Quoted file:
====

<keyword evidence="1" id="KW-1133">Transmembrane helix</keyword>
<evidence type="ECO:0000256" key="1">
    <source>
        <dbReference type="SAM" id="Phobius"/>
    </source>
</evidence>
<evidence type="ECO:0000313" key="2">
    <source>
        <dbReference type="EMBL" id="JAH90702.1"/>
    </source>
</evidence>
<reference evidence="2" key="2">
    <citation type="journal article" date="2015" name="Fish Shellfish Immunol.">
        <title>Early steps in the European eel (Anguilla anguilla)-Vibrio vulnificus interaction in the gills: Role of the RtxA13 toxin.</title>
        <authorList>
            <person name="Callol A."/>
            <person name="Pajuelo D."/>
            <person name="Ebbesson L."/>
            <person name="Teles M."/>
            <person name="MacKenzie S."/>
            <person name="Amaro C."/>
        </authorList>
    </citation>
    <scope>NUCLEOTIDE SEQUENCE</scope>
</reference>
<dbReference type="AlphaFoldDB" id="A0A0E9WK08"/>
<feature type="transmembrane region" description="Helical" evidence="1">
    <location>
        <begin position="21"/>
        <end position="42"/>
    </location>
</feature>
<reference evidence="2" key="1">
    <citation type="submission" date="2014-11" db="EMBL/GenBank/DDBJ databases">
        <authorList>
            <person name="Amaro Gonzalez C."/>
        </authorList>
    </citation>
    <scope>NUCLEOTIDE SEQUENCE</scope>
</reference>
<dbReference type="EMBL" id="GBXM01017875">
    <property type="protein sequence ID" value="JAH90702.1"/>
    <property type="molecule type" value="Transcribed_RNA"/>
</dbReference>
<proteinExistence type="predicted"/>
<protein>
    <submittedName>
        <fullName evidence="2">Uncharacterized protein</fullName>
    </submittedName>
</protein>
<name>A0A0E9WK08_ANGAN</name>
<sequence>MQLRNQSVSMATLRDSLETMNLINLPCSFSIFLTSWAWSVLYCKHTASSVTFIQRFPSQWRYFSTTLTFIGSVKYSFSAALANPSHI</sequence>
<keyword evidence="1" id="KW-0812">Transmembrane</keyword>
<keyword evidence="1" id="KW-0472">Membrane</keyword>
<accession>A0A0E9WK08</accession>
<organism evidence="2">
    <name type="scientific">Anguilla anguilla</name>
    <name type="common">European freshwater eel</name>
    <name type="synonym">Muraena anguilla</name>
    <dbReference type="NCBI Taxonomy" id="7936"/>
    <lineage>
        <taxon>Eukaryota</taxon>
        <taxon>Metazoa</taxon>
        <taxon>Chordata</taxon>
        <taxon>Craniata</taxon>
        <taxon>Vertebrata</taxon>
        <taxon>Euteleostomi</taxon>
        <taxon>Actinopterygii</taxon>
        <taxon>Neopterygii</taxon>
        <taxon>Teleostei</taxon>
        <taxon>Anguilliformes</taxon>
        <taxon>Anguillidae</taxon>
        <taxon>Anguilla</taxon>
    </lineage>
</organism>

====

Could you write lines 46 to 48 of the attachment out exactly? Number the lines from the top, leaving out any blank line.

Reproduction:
<protein>
    <submittedName>
        <fullName evidence="2">Uncharacterized protein</fullName>